a kindle if i could afford one …lol

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seamus October 26, 2011 at 5:56 pm

I really would love a new set of steak knives on amazon!!!

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Evelyn Dalton October 26, 2011 at 9:03 pm

A food mixer i could do with 1 mine is broke and no money 2 buy 1 so please.

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garrett mccord October 26, 2011 at 9:14 pm

Lamb and Guinness – two of my favourite things! I could really use that voucher for a new food processor – mine is kaput :)

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Nicola Dyer October 26, 2011 at 9:15 pm

If the Fairy Hob Mother was to grant me a wish I would wish for a food processor for our new home that we moved into yesterday! xxxx

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M. Halpin October 26, 2011 at 10:41 pm

The new Deep Fat Fryer that uses very little oil

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David O Driscoll October 27, 2011 at 11:14 am

Recipe sound yummy, love lamb!

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Orla Dalton October 27, 2011 at 12:39 pm

The above dish looks yummy…
If I was to buy anything it would be good saucepans.

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laura October 27, 2011 at 9:08 pm

I would treat myself to an air fryer – i have been hoping for one for so long :)

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Marion October 27, 2011 at 9:11 pm

I would treat myself to a new microwave

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niamh October 27, 2011 at 9:20 pm

fairy hob mother i’d really love a food processor if my wish is your command

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Emer October 27, 2011 at 9:41 pm

Would finally buy my poor mother a decent and matching set of saucepans after 40 years of marriage. Nice Christmas present for her :D

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Siobhan October 27, 2011 at 11:14 pm

I have Jamie’s Great Britain and it’s a lovely book.
I’d so love a visit from the fairy hob mother and I would put anything ‘amazonish’ towards a Kenwood Chef. I soooo need/want one pleeeease : ) loving your blog!

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Joanne O Dwyer October 28, 2011 at 12:15 am

Hi – I would love an Amazon voucher to buy me some diet books- gonna need them after reading this recipe- it sounds and looks delicious!!! I’m starvin and its quarter past twelve in the dead of night – what do I do now??? Only lamb shanks will do……..

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Mom October 28, 2011 at 5:30 pm

I’d have to put it towards a Kindle so that I could have all my cookbooks wherever I might be!

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Joanne October 29, 2011 at 9:32 pm

I know I’m a day late entering, but here’s hoping!! I’d love to purchase a Kenwood Chef – my mother has hers for over 35 years and it’s still going strong. It’s probably the only major gap left in my kitchen appliances and gear.

BTW – nice selection of Jamie’s Great Britain. I’ve been watching the TV show, and he’s doing some great stuff on it.

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Karrieann October 29, 2011 at 10:51 pm

…I am late as well, just like Joanne… here is hoping too!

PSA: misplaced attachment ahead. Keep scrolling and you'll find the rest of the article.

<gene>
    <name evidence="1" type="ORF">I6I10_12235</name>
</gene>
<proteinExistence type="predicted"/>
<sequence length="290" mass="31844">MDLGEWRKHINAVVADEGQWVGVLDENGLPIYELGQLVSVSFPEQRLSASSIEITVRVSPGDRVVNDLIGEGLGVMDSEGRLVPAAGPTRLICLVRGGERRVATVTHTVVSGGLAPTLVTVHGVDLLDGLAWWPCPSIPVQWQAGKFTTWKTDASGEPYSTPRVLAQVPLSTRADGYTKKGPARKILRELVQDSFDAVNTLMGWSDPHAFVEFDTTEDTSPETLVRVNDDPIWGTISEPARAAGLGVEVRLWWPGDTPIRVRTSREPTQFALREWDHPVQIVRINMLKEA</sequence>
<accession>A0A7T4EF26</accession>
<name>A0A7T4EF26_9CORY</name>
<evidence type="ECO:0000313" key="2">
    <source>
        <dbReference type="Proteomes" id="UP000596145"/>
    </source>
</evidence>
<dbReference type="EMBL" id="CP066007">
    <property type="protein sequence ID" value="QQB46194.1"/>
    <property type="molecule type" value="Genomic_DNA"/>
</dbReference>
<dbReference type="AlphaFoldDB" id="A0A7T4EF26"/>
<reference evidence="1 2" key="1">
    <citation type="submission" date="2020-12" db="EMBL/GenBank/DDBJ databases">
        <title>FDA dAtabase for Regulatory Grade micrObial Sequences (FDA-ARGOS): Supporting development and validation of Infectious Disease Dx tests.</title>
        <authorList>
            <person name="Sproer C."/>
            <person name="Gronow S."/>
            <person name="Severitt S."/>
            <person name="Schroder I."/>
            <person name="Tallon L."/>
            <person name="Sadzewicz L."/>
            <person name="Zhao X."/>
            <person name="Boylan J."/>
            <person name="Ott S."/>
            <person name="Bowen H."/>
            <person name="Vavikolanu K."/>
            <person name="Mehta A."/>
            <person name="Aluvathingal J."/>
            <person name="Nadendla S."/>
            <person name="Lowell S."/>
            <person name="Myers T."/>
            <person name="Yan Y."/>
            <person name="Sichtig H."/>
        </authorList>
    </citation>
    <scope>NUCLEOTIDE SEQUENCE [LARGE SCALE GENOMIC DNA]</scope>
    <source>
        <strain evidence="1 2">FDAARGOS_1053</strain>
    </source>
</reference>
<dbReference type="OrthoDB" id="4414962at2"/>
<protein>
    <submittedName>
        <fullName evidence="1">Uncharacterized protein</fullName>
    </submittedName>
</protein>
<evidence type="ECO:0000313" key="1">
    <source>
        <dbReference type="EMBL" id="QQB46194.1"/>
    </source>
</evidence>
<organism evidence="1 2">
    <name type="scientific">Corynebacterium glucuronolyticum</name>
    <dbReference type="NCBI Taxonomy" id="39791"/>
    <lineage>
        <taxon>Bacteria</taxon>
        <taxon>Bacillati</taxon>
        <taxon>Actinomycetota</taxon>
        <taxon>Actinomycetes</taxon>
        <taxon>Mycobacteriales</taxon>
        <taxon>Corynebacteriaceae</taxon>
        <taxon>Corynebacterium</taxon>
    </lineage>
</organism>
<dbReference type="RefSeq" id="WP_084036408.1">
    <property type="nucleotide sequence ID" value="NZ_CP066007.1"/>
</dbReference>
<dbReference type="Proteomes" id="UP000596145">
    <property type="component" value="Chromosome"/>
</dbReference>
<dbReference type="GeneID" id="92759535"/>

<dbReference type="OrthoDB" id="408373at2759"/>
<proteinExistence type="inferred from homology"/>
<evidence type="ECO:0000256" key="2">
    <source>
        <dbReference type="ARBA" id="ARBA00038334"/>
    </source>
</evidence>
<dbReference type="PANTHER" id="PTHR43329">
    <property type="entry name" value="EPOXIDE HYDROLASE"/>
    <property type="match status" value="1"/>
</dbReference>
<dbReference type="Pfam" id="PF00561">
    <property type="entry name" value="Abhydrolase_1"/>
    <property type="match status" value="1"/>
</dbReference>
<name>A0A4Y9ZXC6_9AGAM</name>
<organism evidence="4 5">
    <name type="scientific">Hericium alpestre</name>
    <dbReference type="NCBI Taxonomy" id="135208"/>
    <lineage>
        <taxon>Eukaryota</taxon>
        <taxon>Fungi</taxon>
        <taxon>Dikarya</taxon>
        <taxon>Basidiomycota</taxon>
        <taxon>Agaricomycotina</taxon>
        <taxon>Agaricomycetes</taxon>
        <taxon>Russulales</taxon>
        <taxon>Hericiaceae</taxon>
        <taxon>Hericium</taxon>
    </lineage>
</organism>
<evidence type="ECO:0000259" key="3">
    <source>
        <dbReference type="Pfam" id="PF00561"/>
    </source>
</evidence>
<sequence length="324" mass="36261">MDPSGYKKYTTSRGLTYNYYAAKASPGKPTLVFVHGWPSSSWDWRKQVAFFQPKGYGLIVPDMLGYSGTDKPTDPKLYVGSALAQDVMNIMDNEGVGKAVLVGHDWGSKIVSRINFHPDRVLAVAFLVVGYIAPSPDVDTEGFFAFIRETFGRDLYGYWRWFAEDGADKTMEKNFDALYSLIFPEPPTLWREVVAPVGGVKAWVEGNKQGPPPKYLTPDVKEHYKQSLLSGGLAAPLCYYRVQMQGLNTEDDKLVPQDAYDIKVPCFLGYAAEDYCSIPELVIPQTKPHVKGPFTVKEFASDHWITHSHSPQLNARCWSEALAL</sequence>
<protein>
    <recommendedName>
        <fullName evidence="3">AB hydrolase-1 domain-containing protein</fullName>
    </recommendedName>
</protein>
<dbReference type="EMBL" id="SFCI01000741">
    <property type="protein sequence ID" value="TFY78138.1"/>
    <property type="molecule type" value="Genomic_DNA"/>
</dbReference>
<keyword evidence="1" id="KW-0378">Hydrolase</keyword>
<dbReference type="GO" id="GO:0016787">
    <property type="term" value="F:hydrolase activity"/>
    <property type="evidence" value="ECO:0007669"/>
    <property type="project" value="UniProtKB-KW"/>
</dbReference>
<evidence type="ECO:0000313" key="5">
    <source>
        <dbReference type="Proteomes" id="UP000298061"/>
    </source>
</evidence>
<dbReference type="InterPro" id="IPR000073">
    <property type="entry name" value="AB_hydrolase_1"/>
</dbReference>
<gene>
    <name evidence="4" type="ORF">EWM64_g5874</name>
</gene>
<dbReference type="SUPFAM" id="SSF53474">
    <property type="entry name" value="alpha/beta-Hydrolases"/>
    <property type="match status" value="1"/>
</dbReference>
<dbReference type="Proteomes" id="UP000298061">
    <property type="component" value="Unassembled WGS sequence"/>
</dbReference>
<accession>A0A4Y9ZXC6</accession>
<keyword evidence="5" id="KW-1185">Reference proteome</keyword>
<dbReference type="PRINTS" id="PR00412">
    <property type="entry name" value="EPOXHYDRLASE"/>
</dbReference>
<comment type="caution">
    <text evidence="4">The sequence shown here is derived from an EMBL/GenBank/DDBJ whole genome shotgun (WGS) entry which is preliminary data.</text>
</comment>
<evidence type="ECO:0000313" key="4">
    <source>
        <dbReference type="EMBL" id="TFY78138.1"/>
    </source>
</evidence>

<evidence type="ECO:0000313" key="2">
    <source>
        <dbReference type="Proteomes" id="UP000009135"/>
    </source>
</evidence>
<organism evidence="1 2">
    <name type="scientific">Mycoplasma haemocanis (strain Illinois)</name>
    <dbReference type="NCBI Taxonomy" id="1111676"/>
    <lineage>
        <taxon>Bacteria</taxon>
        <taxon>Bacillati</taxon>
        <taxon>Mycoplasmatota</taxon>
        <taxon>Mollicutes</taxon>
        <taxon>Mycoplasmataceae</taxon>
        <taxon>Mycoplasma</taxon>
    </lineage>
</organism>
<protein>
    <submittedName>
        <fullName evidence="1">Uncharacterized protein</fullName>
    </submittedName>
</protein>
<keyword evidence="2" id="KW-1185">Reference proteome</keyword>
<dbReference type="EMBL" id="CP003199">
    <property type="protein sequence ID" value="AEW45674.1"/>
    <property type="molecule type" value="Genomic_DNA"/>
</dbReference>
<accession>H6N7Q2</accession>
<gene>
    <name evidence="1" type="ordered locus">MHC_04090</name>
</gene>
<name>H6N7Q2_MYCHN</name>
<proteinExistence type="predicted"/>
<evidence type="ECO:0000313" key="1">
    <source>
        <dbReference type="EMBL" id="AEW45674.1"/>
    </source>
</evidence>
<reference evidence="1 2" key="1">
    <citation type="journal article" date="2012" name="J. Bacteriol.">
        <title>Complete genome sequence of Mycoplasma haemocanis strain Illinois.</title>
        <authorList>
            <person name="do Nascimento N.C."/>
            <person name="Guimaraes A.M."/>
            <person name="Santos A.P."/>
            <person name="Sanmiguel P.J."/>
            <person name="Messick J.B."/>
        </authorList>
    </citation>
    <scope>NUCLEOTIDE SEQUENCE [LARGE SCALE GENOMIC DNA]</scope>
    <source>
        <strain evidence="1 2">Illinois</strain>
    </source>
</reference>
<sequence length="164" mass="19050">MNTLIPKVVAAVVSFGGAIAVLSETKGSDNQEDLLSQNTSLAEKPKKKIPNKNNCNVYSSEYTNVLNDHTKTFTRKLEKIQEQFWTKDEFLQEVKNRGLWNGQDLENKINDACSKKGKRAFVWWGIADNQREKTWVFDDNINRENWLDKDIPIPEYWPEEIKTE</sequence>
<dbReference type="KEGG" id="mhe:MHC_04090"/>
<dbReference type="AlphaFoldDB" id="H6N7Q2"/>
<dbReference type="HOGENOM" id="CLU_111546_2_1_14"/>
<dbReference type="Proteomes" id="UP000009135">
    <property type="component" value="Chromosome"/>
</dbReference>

But first a bit of information… I have seen on many other bloggers’ blogs reporting about this delightful enchanting “Fairy Hobmother”. I went about my research via google and found that many many bloggers have been blessed, many thanks to Fairy Hobmother!

Then I thought and thought that if I was granted a wish I wanted it to be very special request of a wish.

Finally, I thought about the donation requests widget that I have going on at my personal blog (http://karrieann-followingmyheartandjesus.blogspot.com/) It says “DR. VONTHREADMORE, AKA KRYSTLEDAWNE, TRAVEL FUND FOR PTG’S TAT DAYS 2012, PLEASE”. This is the story about the fund raiser. Dr. VonThreadmore is my daughter’s alter-ego! My daughter is Krystledawne (her blog: http://krystledawnetats.blogspot.com/) and she is one talented gal. As her Mom, I am proud of her. She does tatting ( I do too, but she is way better than me!). Tatting is fine art of making fine lace with thread. Krystle teaches tatting on her own time and have taught at “Tat Days”. She lives in Washington state and I live in Georgia (USA). I have gone to two Tat Days that is close to where I live. Krystle has been unable to attend that one. She would be able to the scholarship fund with Palmetto Tatters Guild (http://www.palmettotatters.org/), but the scholarship only covers the room, food and registration fees for the Tat Days event, not the airfare costs of traveling from Washington state to Georgia. So I have set up a donation fund for anyone at all to contribute to the Dr. VonThreadmore’s trip. So.. that would be my wish.. a donation of any domination, even a dollar.
The alter-ego Dr.VonThreadmore is who my daughter is when she begins her adventure in hand dying threads into wonderful colors of her vision for tatters, crocheters, and other thread work done by talented hands across the globe!

It would be wonderful to be in one of my daughter’s…uhhh I meant Dr. VonThreadmore’s class!
heehehehehee

~Karrieann

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Rouxbe Michael November 21, 2012 at 7:14 pm

It’s cold and rainy here in Vancouver Canada right now and I’m searching for a fantastic Irish Stew. This looks like it might just hit the spot as well. I’ve made JO’s slow roasted lamb shank and its a fantastic meal in the winter months. This may be hitting the table in my home this weekend…

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Kristin November 26, 2012 at 3:18 pm

You’re right, this is perfect rainy day food. Hope it hits the spot!

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Rachel Donahue October 6, 2013 at 6:58 am

Hi Kristin,
I’ve never used Marmelade in a stew. Could I use something like an orange marmelade here in the States? Which kind should I use?
Thanks,
Rachel

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Kristin October 6, 2013 at 9:33 am

Hi Rachel – any kind of orange marmalade would be fine, or you could just leave it out altogether and the recipe would still be good without it.